Flying machines: Hudson man builds airplanes of all sizesTo say Tom Marson has a gargantuan love of flying is probably a gross understatement. “I remember the first model airplane I built was a Grumman Wildcat in 1942, a popular plane during World War II,” the 82-year-old Marson said who only gave up his pilot’s license two years ago. The first real plane he built was a Dakota Hawk.
By: Jon Echternacht, Hudson Star-Observer
To say Tom Marson has a gargantuan love of flying is probably a gross understatement.
By his own admission he built his first model airplane at age 10 or 11. At age 12 he rejoiced over the early morning news on the radio that Jimmy Doolittle had bombed Tokyo with a group of B-25s flown off an aircraft carrier deck in the Pacific during World War II.
Even when he met his wife, Mercedes, “Mercy”, while serving with the U.S. Army at the White Sands Missile Range in New Mexico in 1953, aviation was on his mind.
“He told me when we met that someday he was going to be a pilot and build and fly his own airplane,” she said during a recent conversation in their town of Hudson home.
“I remember the first model airplane I built was a Grumman Wildcat in 1942, a popular plane during World War II,” the 82-year-old Marson said who only gave up his pilot’s license two years ago.
The first real plane he built was a Dakota Hawk. He got the kit from the North Dakota manufacturer in 1994 and took his maiden flight in the fall of 1996 off a runway in a field at his town of Troy residence at the time.
He remembers being at the end of the runway, ready to take off in the spanking new green and white airplane and thinking, “Is this going to be the last 10 seconds of my life?”
“There was no answer so I guessed it wasn’t,” Marson said.
All the time he was in the air on that first flight, Mercy said, “Come down, come down,” she recalled.
Marson has the whole maiden flight on video that his son filmed with a shaky hand because he was so nervous.
He continued to fly just about every week until he turned 80 and sold the Dakota Hawk. He said his longest trip was about 300 miles.
“I’ve owned eight planes,” he said, “Four I built and four I bought. That first one was my favorite.”
Maybe because it was special. It carried serial No. 4 and was one of the first kits produced by the Fisher Flying Products of Edgeley, N.D., and designed by Steve Lambert.
“The first one they built was what they call a mule in the aviation industry,” said Marson, which is sort of a test craft. “The second one was factory built by Lambert, No.3 is owned by a guy in Cascade, Mont., and No. 4 was mine.”
Building your own aircraft from scratch with a kit is no meager hobby for the faint of heart or pocketbook.
“The kit without the motor was about $14,000 and about $25,000 when finished,” he said. In addition Marson figured it took 1,500 hours to make from opening up the boxes the kit came in in November 1994 to that 45-minute initial flight in November 1996.
The Fisher Flying Products was purchased by a Canadian buyer and moved to Ontario.
The owner didn’t have an airplane and Marson’s was for sale, so he sold his Dakota Hawk.
The plane and Marson’s hand in building it were included in a feature story on the Dakota Hawk in the April edition of “Kitplanes” magazine.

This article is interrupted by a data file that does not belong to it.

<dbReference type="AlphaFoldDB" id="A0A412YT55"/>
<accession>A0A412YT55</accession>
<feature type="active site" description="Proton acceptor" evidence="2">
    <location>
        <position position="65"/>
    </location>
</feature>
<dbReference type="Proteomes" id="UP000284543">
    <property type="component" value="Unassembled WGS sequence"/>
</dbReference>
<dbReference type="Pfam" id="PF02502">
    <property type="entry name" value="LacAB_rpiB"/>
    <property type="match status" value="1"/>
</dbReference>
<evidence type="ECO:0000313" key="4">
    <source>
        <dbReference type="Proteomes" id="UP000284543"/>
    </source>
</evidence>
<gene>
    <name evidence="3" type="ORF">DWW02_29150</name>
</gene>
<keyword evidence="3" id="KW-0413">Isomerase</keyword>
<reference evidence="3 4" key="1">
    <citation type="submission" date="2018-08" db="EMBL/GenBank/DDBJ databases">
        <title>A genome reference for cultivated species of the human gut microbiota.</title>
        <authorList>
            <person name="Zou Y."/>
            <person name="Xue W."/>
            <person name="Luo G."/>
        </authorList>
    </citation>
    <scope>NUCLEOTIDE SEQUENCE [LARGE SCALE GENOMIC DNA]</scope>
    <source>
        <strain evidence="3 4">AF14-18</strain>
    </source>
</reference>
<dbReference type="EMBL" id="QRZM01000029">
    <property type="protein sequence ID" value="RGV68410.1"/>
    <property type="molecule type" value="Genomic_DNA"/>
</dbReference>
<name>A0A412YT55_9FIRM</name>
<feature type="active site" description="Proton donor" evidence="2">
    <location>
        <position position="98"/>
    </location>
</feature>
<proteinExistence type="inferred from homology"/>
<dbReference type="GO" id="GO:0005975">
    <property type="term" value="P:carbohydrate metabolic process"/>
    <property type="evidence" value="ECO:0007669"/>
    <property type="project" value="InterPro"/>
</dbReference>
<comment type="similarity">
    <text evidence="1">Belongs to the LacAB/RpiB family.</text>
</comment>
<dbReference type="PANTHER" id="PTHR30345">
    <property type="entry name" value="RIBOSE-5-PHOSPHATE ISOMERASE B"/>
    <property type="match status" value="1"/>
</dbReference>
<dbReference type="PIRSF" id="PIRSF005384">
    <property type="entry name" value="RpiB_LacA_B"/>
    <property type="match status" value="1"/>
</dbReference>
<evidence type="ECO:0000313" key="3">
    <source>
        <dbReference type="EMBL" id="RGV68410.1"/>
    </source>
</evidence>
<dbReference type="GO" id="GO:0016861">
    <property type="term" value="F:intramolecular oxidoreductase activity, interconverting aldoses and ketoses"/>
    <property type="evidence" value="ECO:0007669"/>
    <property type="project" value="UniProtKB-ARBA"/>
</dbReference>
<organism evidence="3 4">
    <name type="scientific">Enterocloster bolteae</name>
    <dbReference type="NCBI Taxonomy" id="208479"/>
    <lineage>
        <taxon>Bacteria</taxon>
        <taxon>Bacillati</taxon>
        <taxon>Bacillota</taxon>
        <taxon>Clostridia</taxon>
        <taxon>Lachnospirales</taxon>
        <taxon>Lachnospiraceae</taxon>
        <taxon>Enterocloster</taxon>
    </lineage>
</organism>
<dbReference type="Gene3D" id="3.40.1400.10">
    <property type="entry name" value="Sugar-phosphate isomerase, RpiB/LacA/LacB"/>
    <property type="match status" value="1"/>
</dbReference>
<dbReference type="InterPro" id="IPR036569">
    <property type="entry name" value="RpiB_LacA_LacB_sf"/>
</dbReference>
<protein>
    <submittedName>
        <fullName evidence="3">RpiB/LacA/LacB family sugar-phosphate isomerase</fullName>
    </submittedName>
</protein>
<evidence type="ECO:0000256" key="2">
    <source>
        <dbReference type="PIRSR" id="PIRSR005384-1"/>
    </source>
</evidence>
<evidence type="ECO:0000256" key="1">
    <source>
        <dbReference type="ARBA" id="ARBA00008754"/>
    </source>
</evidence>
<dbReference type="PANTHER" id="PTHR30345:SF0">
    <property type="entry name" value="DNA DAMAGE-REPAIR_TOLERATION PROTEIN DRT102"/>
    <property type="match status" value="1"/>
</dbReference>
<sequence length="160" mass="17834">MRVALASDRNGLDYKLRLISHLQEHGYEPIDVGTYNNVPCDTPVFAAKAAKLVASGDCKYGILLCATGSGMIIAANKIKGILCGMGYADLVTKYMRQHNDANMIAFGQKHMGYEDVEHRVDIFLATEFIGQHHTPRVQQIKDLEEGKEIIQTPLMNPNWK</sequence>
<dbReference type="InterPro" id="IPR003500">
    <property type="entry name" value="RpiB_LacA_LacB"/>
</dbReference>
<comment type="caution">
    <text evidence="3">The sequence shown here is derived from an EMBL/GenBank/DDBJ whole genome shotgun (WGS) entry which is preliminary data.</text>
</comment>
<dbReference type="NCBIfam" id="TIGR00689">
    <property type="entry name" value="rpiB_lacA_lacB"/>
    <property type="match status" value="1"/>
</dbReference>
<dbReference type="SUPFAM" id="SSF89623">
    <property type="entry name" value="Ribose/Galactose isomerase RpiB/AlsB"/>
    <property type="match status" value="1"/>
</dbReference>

Marson never took his plan to the EAA AirVenture in Oshkosh. “When you go there with your plane you have to sleep under the wing and spend a lot of time with it. You don’t get to take in all the EAA has to offer,” he said.
But his Dakota Hawk has made it to the EAA twice with the new owner, he said.
Marson doesn’t miss flying. He has devoted his creative energies into building model airplanes that fly with electric or gasoline motors, something he has been into for years.
Marson was born at 921 St. Croix St. in Hudson and graduated from Hudson High School in 1948. He was drafted into the Army in 1953 and sent to Ft Bliss, Texas, where he volunteered for an assignment as a fueling specialist at the White Sands Missile Range in New Mexico.
“There were about 500 soldiers on the base and 50 girls,” he said. “Mercy (a New Mexico native) was one of the 50 girls.”
Marson was discharged from active duty and stayed on at the missile base as a civilian employee a total of 14 years. He used the GI bill to earn a commercial pilot, multi-engine and instrument licenses.
When uncertainty hit the defense industry and caused layoffs, Marson moved to Hudson in 1964 and worked for 3M for 28 years until 1994. The couple raised five children: Mike, Mari, Jim, Julie and John, all Hudson High School graduates.
Tom and Mercy’s daughter Mari Marson provided a children’s point of view in a flying family.
“I know that it was quite an interesting life growing up around planes. We spent a lot of time up in the air,” she wrote in an email.
“The back seat of our planes were big enough to fit three kids, so we three oldest got shuttled around a lot. In fact, a few of our family vacations included a cross country airplane trip from Texas to Wisconsin or Wisconsin to Texas with my dad as pilot and my mom as co-pilot.”
“A vivid memory for me was a time when we hit major turbulence in the skies above Tucumcari, New Mexico. It was pitch black at night. You can imagine how magnified turbulence is when you are in a small aircraft. As kids we were pretty darn scared. The fear factor amped up as we heard my dad say to my mom, “Mercy, I don’t know if we are going to make it…”
“Needless to say, we did make it and I’ll never forget my mom getting on her hands and knees and kissing the ground when we landed at the Tucumcari airport!”
For more information, google Dakota Hawk on the web.